I really like the London Overground Roundel you created! I can really see it working in sync with the 2012 Olympic Games Logo!


  3. I really love your new tube map and it certainly harks back to the versions from the late 70s. How would you incorporate the circle line into your destenation ideas? I especially like the way you did the DLR at the east.

    This is my plan for getting rid of the whole London Overground thing and disembowling it into Cross London, South East, Outer Circle, North Easten and an extension to the Central Line.

    Obviously its pie in the sky because of the technical difficulties, the idea of turning it into an outer circle really appealed to me.

  4. Sorry to post twice but I saw your new map.

    It seems to me youve gone completely off track, you have the right idea; to make it into a design icon again but it seems youve gone a bit wrong. Its so much more confusing than when you started. The ticks look odd and the river-boat idea is good but it makes it look clustered.

    Youve gone the same way as TfL by trying to show too much, scrap everything that’s not nessercary and just have the tube lines and stations. Disabled information and London Overground are totally uneeded in my opinion.

    The original tube map by Harry Beck took something confusing and turned it into something simple and since about 1999 TfL or whatever they were called have taken something simple and turned it into one hell of a confusing mess.

    Just a little montage to prove my point.

    Hope that came across as constructive criticism and not just me being nasty. Sorry if it did.

  5. Alex said:

    I think that including step-free access is a bad idea, yet if including it makes my map more likely to be accepted by the client (Transport for London), I might as well find a better way of doing it than the current version. I’d rather not include the Overground, zonal information, station opening times, airport interchange logos everywhere etc. etc. But as these are required, my task is to make my version better than the other maps with the same information. My job isn’t to decide what to include, it is to make it work.

  6. Oh yes, I definetly agree, and it that sense then obviously you’ve done a really good job. I think TfL is just ludicrous for trying to get all of that information onto a map the size of an A5 (I think) bit of paper for quick reference. Fair enough the big maps outside stations should include this information but the smaller booklet ones should be simple and easy to understand, TfL already make a huge large print version (which I have on my wall) which includes the disabled information.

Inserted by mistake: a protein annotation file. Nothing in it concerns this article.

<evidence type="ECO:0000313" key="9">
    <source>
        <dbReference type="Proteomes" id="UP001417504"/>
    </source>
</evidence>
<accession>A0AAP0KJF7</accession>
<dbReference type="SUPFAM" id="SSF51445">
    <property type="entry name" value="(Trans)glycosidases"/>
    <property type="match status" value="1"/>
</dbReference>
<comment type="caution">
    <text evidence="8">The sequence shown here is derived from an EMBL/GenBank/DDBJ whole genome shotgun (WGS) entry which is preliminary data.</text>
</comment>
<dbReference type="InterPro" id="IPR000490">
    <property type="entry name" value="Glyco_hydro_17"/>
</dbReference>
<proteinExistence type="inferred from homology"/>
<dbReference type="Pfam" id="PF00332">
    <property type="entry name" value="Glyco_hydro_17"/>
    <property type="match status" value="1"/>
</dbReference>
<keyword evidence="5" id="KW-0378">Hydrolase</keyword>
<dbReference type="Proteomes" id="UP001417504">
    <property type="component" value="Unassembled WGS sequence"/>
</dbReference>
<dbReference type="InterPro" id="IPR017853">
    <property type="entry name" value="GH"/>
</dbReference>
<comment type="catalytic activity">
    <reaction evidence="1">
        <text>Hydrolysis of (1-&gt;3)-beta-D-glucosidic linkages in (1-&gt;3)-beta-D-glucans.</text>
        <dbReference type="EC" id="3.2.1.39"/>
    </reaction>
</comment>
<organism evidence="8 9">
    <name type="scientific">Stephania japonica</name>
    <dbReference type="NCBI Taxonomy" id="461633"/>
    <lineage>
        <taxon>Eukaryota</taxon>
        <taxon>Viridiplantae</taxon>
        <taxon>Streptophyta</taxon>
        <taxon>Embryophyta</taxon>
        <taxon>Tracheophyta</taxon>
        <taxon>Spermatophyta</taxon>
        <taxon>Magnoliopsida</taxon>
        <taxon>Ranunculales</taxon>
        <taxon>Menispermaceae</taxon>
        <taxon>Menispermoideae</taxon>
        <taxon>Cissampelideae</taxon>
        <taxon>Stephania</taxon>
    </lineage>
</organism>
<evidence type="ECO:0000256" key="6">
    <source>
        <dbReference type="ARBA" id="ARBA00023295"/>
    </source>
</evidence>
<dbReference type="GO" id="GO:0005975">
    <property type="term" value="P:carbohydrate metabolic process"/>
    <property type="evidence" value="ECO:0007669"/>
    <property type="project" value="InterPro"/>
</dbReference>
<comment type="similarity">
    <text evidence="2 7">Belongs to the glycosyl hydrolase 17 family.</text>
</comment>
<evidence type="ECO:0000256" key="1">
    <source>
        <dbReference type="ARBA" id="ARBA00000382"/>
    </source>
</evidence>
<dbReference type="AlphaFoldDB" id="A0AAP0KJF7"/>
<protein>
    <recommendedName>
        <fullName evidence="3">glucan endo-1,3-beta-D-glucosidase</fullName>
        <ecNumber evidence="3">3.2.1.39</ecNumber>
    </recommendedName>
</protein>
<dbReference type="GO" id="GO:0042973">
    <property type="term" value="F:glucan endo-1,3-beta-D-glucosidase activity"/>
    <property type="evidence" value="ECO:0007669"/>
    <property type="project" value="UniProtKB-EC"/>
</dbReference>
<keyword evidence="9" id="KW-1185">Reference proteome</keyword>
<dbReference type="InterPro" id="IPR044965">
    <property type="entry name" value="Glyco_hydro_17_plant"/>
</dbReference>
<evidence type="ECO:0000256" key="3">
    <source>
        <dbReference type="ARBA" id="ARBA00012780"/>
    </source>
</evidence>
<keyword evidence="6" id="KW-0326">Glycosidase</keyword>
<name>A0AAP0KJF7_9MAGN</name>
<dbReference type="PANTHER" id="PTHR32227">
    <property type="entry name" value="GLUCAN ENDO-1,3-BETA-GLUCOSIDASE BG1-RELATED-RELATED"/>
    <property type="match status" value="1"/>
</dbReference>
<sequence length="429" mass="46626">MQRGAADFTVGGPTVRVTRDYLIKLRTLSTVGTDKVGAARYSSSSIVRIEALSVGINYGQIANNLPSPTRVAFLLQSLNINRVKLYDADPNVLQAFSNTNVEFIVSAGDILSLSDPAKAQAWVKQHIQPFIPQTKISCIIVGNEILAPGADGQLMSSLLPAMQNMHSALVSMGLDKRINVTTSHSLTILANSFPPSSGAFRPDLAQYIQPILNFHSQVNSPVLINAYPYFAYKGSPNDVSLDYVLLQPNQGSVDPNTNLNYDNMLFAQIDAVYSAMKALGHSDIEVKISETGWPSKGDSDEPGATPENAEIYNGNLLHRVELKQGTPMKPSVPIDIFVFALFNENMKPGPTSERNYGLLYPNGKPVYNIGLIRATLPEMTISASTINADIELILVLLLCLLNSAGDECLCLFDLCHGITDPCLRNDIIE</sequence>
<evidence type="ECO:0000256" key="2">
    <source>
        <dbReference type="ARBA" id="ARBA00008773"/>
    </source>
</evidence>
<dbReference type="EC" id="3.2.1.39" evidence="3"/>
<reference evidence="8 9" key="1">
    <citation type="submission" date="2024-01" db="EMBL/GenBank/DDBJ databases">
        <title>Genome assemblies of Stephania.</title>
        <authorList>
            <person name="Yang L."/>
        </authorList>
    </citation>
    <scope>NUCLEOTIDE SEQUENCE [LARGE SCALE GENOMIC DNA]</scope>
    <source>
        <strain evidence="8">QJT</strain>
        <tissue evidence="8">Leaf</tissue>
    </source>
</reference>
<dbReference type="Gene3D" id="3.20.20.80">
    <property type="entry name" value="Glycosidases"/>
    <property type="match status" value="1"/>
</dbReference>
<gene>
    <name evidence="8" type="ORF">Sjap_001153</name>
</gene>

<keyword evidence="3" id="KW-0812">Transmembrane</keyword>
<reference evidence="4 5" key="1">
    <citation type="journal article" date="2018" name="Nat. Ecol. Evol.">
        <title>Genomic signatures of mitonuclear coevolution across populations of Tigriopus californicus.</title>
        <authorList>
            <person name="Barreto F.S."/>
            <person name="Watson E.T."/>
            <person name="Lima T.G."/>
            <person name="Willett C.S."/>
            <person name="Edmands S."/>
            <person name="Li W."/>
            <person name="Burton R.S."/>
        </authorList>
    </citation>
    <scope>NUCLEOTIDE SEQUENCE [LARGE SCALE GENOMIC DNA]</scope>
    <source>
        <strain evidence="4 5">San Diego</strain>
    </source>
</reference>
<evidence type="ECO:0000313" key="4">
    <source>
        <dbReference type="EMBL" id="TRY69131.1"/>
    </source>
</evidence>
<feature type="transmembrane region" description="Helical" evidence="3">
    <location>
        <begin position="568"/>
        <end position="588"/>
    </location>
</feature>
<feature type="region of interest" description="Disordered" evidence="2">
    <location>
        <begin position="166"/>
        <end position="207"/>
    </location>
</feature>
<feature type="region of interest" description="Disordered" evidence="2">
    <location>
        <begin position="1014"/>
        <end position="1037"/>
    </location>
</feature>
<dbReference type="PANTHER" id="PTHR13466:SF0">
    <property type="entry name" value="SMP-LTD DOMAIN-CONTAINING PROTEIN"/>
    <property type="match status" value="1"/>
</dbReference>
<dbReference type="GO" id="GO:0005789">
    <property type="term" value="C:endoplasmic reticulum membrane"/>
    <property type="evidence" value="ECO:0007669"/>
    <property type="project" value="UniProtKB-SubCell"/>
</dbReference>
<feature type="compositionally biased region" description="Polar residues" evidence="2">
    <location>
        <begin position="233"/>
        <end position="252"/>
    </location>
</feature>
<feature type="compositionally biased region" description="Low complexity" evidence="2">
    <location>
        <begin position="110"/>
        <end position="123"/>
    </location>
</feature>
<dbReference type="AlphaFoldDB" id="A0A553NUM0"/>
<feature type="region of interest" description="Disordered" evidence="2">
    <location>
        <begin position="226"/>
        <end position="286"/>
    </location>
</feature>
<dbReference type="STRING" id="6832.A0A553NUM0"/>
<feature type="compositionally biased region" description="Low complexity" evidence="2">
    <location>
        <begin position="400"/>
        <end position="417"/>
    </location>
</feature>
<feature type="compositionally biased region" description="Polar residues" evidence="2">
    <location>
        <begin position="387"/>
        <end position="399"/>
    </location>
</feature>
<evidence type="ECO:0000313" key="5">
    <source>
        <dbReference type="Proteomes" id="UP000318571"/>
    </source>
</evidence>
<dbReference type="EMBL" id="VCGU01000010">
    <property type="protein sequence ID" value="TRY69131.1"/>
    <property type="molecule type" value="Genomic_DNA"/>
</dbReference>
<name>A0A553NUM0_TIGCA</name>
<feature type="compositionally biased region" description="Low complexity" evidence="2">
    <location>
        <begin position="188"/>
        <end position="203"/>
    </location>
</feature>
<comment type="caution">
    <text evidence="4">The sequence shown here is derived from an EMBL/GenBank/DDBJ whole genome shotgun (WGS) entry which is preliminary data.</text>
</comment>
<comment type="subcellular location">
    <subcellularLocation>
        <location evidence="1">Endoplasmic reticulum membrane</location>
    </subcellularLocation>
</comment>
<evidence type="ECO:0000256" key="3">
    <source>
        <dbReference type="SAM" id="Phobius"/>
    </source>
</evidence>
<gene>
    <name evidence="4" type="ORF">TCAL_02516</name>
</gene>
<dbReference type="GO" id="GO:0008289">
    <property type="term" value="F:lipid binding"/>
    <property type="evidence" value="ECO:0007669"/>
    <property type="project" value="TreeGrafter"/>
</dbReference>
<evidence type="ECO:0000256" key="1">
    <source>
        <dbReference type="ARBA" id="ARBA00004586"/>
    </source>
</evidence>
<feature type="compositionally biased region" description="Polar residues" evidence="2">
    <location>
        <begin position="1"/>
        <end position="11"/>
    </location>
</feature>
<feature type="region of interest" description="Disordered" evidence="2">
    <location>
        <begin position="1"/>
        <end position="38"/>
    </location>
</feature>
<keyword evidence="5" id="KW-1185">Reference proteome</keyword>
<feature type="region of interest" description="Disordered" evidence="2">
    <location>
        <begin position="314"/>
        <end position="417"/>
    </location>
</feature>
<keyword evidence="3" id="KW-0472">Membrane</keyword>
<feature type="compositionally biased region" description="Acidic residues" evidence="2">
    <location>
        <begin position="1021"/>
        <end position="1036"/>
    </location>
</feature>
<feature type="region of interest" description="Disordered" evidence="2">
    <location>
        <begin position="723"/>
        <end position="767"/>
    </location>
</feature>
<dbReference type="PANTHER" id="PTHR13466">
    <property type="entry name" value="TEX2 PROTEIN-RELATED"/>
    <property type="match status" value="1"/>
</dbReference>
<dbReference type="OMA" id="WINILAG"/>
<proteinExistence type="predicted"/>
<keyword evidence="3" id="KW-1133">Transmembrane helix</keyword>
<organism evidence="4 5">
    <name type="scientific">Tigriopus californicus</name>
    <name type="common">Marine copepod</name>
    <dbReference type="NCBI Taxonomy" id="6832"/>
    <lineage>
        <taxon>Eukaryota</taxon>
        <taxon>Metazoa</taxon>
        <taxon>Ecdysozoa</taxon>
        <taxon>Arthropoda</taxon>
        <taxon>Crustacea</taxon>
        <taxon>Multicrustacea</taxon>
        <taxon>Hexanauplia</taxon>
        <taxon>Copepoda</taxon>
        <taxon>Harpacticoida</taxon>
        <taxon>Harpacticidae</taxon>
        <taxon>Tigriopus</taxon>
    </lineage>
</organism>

7. michael said:

    surely if the northern line was split the charing cross branch would go to high barnet because they switch sides after euston??

    i was wondering if you exprimented with extending the bakerloo line down to bromley and the northern down to croydon which have been mooted, and crossrail and chelney

    and how do you all these, what software program, because i would love to have a go at doing my own may with my ideas, for lines and how to convey information??

  8. JK said:

    This map is a good idea, i do not like the splitting of the northern line.

  9. Alex said:

    The changes planned for the Northern and Circle lines that I’ve shown are the current plans for changes in service. They’re designed to provide more frequent and reliable services.

  10. Michael said:

    i know that it is planned to split the northern line, but if you look at the way camden junction is built the trains from charing cross approach camden town on the east side, so would have to go accross the junction to get to the edgeware platforms, you have got the branches going to completely wrong places, the point of the split is to eliminate camden junction.

    also thanks for answering my earlier question… i asked you what program you use or how you do it, because i want to have a go, hopefully i’ll get the courtesy of an answer this time!

  11. Joe said:

    I really like your new futuristic tube map. I’ve heard that by 2011, the circle line will lose its complete circle and become a spiral line, but it’ll still be called the circle line, but it’ll start at hammersmith up until Paddington to do a complete circle, then terminating at edgware road. I’ve drawn my own London Underground line called the Brentmead line, it’ll be the only line on the whole Underground to breach the M25 twice! The line will start at Brentwood to Redhill via Upminster, Dagenham stations, Thamesmead stations, Fenchurch Street, Aldwcyh, St Pancras International, Paddington, Kensington and Peckham. There is also a branch on the line that’ll branch off from Fenchurch Street onwards to Gordan Hill via Whitechapel, Walthamstow marshes etc.. (I’ve forgotten some of the other stations.) Plus at peak times theres another branch to Enfeild town with no intermediate stations. Trains can also terminate at Upminster, Fenchurch street and Paddington.